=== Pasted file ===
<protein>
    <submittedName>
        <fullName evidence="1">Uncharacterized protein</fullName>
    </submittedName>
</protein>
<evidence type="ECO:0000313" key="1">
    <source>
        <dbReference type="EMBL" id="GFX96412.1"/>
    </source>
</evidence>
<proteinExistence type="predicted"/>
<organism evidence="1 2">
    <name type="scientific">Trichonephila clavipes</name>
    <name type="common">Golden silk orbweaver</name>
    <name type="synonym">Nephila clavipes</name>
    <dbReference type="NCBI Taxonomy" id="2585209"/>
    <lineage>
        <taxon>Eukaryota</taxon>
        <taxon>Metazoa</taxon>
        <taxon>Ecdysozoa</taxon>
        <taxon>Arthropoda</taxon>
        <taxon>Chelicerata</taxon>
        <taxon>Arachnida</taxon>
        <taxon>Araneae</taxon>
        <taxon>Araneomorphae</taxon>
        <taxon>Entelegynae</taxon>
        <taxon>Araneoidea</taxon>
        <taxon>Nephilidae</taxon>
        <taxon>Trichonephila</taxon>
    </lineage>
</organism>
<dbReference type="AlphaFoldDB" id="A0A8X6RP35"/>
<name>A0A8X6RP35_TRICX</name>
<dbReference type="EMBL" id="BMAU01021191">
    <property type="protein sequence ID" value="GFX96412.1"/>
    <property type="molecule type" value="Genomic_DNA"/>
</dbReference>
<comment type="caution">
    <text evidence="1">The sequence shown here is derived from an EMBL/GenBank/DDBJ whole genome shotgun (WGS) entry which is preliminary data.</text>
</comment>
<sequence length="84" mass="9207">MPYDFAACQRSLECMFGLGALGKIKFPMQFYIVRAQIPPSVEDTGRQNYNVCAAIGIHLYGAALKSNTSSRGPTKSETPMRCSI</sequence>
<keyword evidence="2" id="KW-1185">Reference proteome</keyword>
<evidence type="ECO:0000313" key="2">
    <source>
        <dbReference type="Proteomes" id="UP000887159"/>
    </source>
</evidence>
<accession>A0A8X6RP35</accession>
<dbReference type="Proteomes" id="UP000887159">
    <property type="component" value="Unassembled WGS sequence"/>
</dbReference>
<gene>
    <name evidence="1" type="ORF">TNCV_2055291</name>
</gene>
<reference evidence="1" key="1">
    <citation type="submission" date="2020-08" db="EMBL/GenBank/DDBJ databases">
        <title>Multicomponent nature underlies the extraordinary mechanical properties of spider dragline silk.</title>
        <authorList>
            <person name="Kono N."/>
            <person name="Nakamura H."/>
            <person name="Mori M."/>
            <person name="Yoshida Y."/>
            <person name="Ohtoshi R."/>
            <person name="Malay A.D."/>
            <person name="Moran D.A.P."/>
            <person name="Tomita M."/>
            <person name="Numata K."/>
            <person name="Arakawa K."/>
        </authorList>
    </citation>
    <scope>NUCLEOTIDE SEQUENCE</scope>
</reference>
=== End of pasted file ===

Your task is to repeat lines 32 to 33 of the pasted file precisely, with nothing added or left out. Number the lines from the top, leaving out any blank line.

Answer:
<dbReference type="AlphaFoldDB" id="A0A8X6RP35"/>
<name>A0A8X6RP35_TRICX</name>